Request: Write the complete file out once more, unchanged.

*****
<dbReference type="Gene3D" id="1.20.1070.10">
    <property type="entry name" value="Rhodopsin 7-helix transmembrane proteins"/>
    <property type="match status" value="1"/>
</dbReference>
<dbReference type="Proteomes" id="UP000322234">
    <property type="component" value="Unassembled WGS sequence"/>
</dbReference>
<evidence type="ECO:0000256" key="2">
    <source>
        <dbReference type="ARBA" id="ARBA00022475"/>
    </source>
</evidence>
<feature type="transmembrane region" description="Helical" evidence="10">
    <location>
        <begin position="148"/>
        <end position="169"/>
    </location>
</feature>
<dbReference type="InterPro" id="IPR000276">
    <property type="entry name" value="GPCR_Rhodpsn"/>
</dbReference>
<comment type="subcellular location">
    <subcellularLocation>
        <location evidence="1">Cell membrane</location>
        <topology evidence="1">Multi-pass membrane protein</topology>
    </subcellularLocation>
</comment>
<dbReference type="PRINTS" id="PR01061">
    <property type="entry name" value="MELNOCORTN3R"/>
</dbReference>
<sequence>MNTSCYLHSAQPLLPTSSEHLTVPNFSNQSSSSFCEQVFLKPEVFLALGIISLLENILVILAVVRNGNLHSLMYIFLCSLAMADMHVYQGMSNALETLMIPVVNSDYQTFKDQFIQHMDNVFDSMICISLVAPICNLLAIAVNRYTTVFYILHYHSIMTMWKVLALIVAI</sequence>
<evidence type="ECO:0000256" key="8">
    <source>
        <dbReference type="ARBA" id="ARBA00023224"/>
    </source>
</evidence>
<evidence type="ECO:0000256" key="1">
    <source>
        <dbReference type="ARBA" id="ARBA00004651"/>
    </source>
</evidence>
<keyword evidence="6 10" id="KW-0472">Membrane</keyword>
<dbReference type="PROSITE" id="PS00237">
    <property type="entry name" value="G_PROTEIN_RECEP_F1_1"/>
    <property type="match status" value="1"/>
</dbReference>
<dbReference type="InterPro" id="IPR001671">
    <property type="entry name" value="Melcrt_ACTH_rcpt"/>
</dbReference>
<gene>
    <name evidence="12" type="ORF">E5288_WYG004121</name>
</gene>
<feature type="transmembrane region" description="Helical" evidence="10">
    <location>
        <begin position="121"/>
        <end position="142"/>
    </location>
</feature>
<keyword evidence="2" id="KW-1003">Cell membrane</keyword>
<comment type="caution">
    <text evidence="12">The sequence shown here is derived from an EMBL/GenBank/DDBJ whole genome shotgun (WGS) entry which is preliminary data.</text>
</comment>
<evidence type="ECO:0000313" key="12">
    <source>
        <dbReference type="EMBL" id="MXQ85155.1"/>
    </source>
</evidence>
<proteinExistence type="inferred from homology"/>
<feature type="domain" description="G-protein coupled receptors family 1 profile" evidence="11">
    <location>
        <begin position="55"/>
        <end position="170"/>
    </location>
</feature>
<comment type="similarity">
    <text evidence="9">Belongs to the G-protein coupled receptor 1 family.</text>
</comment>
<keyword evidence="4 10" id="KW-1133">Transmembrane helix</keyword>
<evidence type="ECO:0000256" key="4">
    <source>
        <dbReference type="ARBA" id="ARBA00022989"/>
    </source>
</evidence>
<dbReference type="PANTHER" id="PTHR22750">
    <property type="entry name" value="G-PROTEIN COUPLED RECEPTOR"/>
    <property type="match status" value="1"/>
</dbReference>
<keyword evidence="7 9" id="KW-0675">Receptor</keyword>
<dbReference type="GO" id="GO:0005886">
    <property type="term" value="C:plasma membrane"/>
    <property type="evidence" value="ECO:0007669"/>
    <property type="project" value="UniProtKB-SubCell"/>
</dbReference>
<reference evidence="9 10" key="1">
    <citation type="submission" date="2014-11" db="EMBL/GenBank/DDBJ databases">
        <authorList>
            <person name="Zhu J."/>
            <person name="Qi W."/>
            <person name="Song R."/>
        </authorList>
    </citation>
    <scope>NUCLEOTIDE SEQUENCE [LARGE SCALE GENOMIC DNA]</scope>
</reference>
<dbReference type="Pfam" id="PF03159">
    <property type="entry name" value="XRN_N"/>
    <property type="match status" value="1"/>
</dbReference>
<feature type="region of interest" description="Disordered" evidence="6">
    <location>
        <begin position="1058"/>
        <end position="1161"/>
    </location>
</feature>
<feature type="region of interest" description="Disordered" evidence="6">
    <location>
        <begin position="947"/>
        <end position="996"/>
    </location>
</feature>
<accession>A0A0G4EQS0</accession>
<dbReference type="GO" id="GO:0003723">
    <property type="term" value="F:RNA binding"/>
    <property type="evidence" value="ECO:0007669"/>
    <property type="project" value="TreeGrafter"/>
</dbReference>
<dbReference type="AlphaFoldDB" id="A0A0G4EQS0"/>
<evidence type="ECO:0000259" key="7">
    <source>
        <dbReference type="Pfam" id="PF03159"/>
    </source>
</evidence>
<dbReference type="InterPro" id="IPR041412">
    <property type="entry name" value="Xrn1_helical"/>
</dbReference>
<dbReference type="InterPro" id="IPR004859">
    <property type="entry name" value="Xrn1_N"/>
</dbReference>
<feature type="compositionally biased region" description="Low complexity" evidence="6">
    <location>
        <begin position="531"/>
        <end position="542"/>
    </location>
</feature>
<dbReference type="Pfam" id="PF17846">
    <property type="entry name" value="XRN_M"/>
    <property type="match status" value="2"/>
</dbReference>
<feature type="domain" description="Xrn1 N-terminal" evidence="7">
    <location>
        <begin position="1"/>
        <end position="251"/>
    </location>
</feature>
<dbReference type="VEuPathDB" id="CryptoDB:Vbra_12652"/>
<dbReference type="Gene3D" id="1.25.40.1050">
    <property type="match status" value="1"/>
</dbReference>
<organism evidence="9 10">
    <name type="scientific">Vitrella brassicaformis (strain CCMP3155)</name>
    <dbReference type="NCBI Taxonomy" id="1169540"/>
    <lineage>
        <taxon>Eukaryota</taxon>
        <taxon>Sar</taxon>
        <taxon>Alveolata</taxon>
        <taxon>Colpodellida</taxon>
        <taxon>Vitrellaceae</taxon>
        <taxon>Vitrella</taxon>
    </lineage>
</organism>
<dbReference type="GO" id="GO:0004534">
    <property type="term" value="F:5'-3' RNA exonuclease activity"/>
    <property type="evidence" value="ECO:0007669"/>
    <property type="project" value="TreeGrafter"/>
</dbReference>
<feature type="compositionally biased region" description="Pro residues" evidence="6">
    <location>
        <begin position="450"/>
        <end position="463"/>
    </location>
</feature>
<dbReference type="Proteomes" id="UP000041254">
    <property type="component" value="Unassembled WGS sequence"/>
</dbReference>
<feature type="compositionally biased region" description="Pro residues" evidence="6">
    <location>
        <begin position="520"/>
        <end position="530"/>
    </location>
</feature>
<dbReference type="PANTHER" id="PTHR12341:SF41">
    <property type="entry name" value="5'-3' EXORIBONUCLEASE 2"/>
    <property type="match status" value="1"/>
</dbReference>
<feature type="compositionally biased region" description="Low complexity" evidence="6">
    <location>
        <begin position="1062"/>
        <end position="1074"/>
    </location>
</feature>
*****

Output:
<dbReference type="Gene3D" id="1.20.1070.10">
    <property type="entry name" value="Rhodopsin 7-helix transmembrane proteins"/>
    <property type="match status" value="1"/>
</dbReference>
<dbReference type="Proteomes" id="UP000322234">
    <property type="component" value="Unassembled WGS sequence"/>
</dbReference>
<evidence type="ECO:0000256" key="2">
    <source>
        <dbReference type="ARBA" id="ARBA00022475"/>
    </source>
</evidence>
<feature type="transmembrane region" description="Helical" evidence="10">
    <location>
        <begin position="148"/>
        <end position="169"/>
    </location>
</feature>
<dbReference type="InterPro" id="IPR000276">
    <property type="entry name" value="GPCR_Rhodpsn"/>
</dbReference>
<comment type="subcellular location">
    <subcellularLocation>
        <location evidence="1">Cell membrane</location>
        <topology evidence="1">Multi-pass membrane protein</topology>
    </subcellularLocation>
</comment>
<dbReference type="PRINTS" id="PR01061">
    <property type="entry name" value="MELNOCORTN3R"/>
</dbReference>
<sequence>MNTSCYLHSAQPLLPTSSEHLTVPNFSNQSSSSFCEQVFLKPEVFLALGIISLLENILVILAVVRNGNLHSLMYIFLCSLAMADMHVYQGMSNALETLMIPVVNSDYQTFKDQFIQHMDNVFDSMICISLVAPICNLLAIAVNRYTTVFYILHYHSIMTMWKVLALIVAI</sequence>
<evidence type="ECO:0000256" key="8">
    <source>
        <dbReference type="ARBA" id="ARBA00023224"/>
    </source>
</evidence>
<evidence type="ECO:0000256" key="1">
    <source>
        <dbReference type="ARBA" id="ARBA00004651"/>
    </source>
</evidence>
<keyword evidence="6 10" id="KW-0472">Membrane</keyword>
<dbReference type="PROSITE" id="PS00237">
    <property type="entry name" value="G_PROTEIN_RECEP_F1_1"/>
    <property type="match status" value="1"/>
</dbReference>
<dbReference type="InterPro" id="IPR001671">
    <property type="entry name" value="Melcrt_ACTH_rcpt"/>
</dbReference>
<gene>
    <name evidence="12" type="ORF">E5288_WYG004121</name>
</gene>
<feature type="transmembrane region" description="Helical" evidence="10">
    <location>
        <begin position="121"/>
        <end position="142"/>
    </location>
</feature>
<keyword evidence="2" id="KW-1003">Cell membrane</keyword>
<comment type="caution">
    <text evidence="12">The sequence shown here is derived from an EMBL/GenBank/DDBJ whole genome shotgun (WGS) entry which is preliminary data.</text>
</comment>
<evidence type="ECO:0000313" key="12">
    <source>
        <dbReference type="EMBL" id="MXQ85155.1"/>
    </source>
</evidence>
<proteinExistence type="inferred from homology"/>
<feature type="domain" description="G-protein coupled receptors family 1 profile" evidence="11">
    <location>
        <begin position="55"/>
        <end position="170"/>
    </location>
</feature>
<comment type="similarity">
    <text evidence="9">Belongs to the G-protein coupled receptor 1 family.</text>
</comment>
<keyword evidence="4 10" id="KW-1133">Transmembrane helix</keyword>
<evidence type="ECO:0000256" key="4">
    <source>
        <dbReference type="ARBA" id="ARBA00022989"/>
    </source>
</evidence>
<dbReference type="PANTHER" id="PTHR22750">
    <property type="entry name" value="G-PROTEIN COUPLED RECEPTOR"/>
    <property type="match status" value="1"/>
</dbReference>
<keyword evidence="7 9" id="KW-0675">Receptor</keyword>
<dbReference type="GO" id="GO:0005886">
    <property type="term" value="C:plasma membrane"/>
    <property type="evidence" value="ECO:0007669"/>
    <property type="project" value="UniProtKB-SubCell"/>
</dbReference>
<reference evidence="9 10" key="1">
    <citation type="submission" date="2014-11" db="EMBL/GenBank/DDBJ databases">
        <authorList>
            <person name="Zhu J."/>
            <person name="Qi W."/>
            <person name="Song R."/>
        </authorList>
    </citation>
    <scope>NUCLEOTIDE SEQUENCE [LARGE SCALE GENOMIC DNA]</scope>
</reference>
<dbReference type="Pfam" id="PF03159">
    <property type="entry name" value="XRN_N"/>
    <property type="match status" value="1"/>
</dbReference>
<feature type="region of interest" description="Disordered" evidence="6">
    <location>
        <begin position="1058"/>
        <end position="1161"/>
    </location>
</feature>
<feature type="region of interest" description="Disordered" evidence="6">
    <location>
        <begin position="947"/>
        <end position="996"/>
    </location>
</feature>
<accession>A0A0G4EQS0</accession>
<dbReference type="GO" id="GO:0003723">
    <property type="term" value="F:RNA binding"/>
    <property type="evidence" value="ECO:0007669"/>
    <property type="project" value="TreeGrafter"/>
</dbReference>
<dbReference type="AlphaFoldDB" id="A0A0G4EQS0"/>
<evidence type="ECO:0000259" key="7">
    <source>
        <dbReference type="Pfam" id="PF03159"/>
    </source>
</evidence>
<dbReference type="InterPro" id="IPR041412">
    <property type="entry name" value="Xrn1_helical"/>
</dbReference>
<dbReference type="InterPro" id="IPR004859">
    <property type="entry name" value="Xrn1_N"/>
</dbReference>
<feature type="compositionally biased region" description="Low complexity" evidence="6">
    <location>
        <begin position="531"/>
        <end position="542"/>
    </location>
</feature>
<dbReference type="Pfam" id="PF17846">
    <property type="entry name" value="XRN_M"/>
    <property type="match status" value="2"/>
</dbReference>
<feature type="domain" description="Xrn1 N-terminal" evidence="7">
    <location>
        <begin position="1"/>
        <end position="251"/>
    </location>
</feature>
<dbReference type="VEuPathDB" id="CryptoDB:Vbra_12652"/>
<dbReference type="Gene3D" id="1.25.40.1050">
    <property type="match status" value="1"/>
</dbReference>
<organism evidence="9 10">
    <name type="scientific">Vitrella brassicaformis (strain CCMP3155)</name>
    <dbReference type="NCBI Taxonomy" id="1169540"/>
    <lineage>
        <taxon>Eukaryota</taxon>
        <taxon>Sar</taxon>
        <taxon>Alveolata</taxon>
        <taxon>Colpodellida</taxon>
        <taxon>Vitrellaceae</taxon>
        <taxon>Vitrella</taxon>
    </lineage>
</organism>
<dbReference type="GO" id="GO:0004534">
    <property type="term" value="F:5'-3' RNA exonuclease activity"/>
    <property type="evidence" value="ECO:0007669"/>
    <property type="project" value="TreeGrafter"/>
</dbReference>
<feature type="compositionally biased region" description="Pro residues" evidence="6">
    <location>
        <begin position="450"/>
        <end position="463"/>
    </location>
</feature>
<dbReference type="Proteomes" id="UP000041254">
    <property type="component" value="Unassembled WGS sequence"/>
</dbReference>
<feature type="compositionally biased region" description="Pro residues" evidence="6">
    <location>
        <begin position="520"/>
        <end position="530"/>
    </location>
</feature>
<dbReference type="PANTHER" id="PTHR12341:SF41">
    <property type="entry name" value="5'-3' EXORIBONUCLEASE 2"/>
    <property type="match status" value="1"/>
</dbReference>
<feature type="compositionally biased region" description="Low complexity" evidence="6">
    <location>
        <begin position="1062"/>
        <end position="1074"/>
    </location>
</feature>